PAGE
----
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Date: 22 Dec 2016 00:01:38 -0500
From: "George Spelvin" <>
Subject: Re: George's crazy full state idea (Re: HalfSipHash Acceptable Usage)

Andy Lutomirski wrote:
> I don't even think it needs that.  This is just adding a
> non-destructive final operation, right?

It is, but the problem is that SipHash is intended for *small* inputs,
so the standard implementations aren't broken into init/update/final

There's just one big function that keeps the state variables in
registers and never stores them anywhere.

If we *had* init/update/final functions, then it would be trivial.

> Just to clarify, if we replace SipHash with a black box, I think this
> effectively means, where "entropy" is random_get_entropy() || jiffies
> || current->pid:

> The first call returns H(random seed || entropy_0 || secret).  The
> second call returns H(random seed || entropy_0 || secret || entropy_1
> || secret).  Etc.

Basically, yes.  I was skipping the padding byte and keying the
finalization rounds on the grounds of "can't hurt and might help",
but we could do it a more standard way.

> If not, then I have a fairly strong preference to keep whatever
> construction we come up with consistent with something that could
> actually happen with invocations of unmodified SipHash -- then all the
> security analysis on SipHash goes through.

Okay.  I don't think it makes a difference, but it's not a *big* waste
of time.  If we have finalization rounds, we can reduce the secret
to 128 bits.

If we include the padding byte, we can do one of two things:
1) Make the secret 184 bits, to fill up the final partial word as
   much as possible, or
2) Make the entropy 1 byte smaller and conceptually misalign the
   secret.  What we'd actually do is remove the last byte of
   the secret and include it in the entropy words, but that's
   just a rotation of the secret between storage and hashing.

Also, I assume you'd like SipHash-2-4, since you want to rely
on a security analysis.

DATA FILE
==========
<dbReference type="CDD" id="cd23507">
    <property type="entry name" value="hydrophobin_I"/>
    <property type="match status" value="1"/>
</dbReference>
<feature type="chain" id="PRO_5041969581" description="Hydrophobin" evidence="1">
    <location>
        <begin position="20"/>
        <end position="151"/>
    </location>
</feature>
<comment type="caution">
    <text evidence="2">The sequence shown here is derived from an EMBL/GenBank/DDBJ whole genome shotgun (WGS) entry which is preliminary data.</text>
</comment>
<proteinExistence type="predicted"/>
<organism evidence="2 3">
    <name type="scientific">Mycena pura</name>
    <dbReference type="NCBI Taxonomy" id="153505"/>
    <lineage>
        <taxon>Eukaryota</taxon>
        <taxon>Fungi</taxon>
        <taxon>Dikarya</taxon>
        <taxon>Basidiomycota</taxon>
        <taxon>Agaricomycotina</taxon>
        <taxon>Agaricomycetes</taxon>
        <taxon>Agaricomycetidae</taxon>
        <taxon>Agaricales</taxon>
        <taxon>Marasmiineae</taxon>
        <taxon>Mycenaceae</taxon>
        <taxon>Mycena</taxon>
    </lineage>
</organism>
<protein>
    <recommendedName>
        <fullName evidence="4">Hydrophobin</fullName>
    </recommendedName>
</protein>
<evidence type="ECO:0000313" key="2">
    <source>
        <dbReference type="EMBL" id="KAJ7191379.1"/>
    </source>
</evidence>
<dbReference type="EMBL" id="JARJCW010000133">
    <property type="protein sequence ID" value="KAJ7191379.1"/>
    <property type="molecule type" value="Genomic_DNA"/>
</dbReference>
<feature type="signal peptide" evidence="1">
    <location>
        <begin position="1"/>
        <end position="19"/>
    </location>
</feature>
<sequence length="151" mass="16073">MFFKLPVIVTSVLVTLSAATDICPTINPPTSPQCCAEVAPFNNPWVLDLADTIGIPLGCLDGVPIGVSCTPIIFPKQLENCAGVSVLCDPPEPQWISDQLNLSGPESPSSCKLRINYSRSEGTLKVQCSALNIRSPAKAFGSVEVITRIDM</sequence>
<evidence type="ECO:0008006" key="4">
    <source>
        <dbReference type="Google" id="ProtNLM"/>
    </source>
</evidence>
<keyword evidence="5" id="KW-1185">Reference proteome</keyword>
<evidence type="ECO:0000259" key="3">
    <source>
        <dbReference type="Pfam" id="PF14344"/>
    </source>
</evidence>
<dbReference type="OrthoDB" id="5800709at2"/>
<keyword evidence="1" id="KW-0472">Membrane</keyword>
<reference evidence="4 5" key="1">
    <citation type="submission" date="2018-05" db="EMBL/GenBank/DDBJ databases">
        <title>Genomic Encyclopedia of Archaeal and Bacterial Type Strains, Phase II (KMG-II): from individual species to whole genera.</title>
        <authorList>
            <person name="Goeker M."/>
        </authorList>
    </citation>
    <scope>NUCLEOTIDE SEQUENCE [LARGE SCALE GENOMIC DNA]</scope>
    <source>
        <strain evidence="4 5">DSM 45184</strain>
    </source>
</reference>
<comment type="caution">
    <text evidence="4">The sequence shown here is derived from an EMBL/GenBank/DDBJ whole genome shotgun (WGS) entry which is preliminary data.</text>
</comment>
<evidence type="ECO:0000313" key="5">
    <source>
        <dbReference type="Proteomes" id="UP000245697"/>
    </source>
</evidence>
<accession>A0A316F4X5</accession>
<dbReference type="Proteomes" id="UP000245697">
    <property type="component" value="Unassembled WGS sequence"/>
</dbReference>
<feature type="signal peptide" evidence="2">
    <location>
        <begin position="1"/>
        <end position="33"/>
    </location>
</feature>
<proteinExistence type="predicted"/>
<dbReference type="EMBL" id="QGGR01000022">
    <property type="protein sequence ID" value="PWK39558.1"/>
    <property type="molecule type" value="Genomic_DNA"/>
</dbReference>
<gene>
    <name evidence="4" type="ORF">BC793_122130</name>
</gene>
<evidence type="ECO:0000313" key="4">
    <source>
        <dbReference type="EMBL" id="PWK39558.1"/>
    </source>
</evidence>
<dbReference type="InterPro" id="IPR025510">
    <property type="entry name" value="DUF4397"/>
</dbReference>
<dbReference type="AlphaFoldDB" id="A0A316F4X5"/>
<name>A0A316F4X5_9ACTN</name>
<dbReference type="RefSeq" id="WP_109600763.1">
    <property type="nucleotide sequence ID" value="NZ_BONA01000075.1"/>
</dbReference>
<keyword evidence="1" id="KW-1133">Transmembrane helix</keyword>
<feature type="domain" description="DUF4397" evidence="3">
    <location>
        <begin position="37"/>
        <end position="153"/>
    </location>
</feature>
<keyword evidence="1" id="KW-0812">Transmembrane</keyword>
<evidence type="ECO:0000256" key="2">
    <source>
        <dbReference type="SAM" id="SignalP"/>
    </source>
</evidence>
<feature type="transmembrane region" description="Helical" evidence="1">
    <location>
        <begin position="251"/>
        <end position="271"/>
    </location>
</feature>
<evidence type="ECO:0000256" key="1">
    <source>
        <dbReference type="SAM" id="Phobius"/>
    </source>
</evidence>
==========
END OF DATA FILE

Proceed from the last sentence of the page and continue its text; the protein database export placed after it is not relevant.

(Regarding the padding byte, getting it right might be annoying
to do exactly.  All of the security analysis depends *only* on
its low 3 bits indicating how much of the final block is used.
As it says in the SipHash paper, they included 8 bits just because
it was easy.  But if you want it exact, it's just one more byte of

> The one thing I don't like is
> that I don't see how to prove that you can't run it backwards if you
> manage to acquire a memory dump.  In fact, I that that there exist, at
> least in theory, hash functions that are secure in the random oracle
> model but that *can* be run backwards given the full state.  From
> memory, SHA-3 has exactly that property, and it would be a bit sad for
> a CSPRNG to be reversible.

Er...  get_random_int() is specifically *not* designed to be resistant
to state capture, and I didn't try.  Remember, what it's used for
is ASLR, what we're worried about is somene learning the layouts
of still-running processes, and and if you get a memory dump, you have
the memory layout!

If you want anti-backtracking, though, it's easy to add.  What we
hash is:

entropy_0 || secret || output_0 || entropy_1 || secret || output_1 || ...

You mix the output word right back in to the (unfinalized) state after
generating it.  This is still equivalent to unmodified back-box SipHash,
you're just using a (conceptually independent) SipHash invocation to
produce some of its input.

Each output is produced by copying the state, padding & finalizing after the

In fact, to make our lives easier, let's define the secret to end with
a counter byte that happens to be equal to the padding byte.  The input
stream will be:

Previous output: 8 (or 4 for HalfSipHash) bytes
Entropy: 15 bytes (8 bytes timer, 4 bytes jiffies, 3 bytes pid)
Secret: 16 bytes
Counter: 1 byte

> We could also periodically mix in a big (128-bit?) chunk of fresh
> urandom output to keep the bad guys guessing.

Simpler and faster to just update the global master secret.
The state is per-CPU, so mixing in has to be repeated per CPU.

With these changes, I'm satisifed that it's secure, cheap, has a
sufficiently wide state size, *and* all standard SipHash analysis applies.

The only remaining issues are:
1) How many rounds, and
2) May we use HalfSipHash?

I'd *like* to persuade you that skipping the padding byte wouldn't
invalidate any security proofs, because it's true and would simplify
the code.  But if you want 100% stock, I'm willing to cater to that.

Ted, what do you think?

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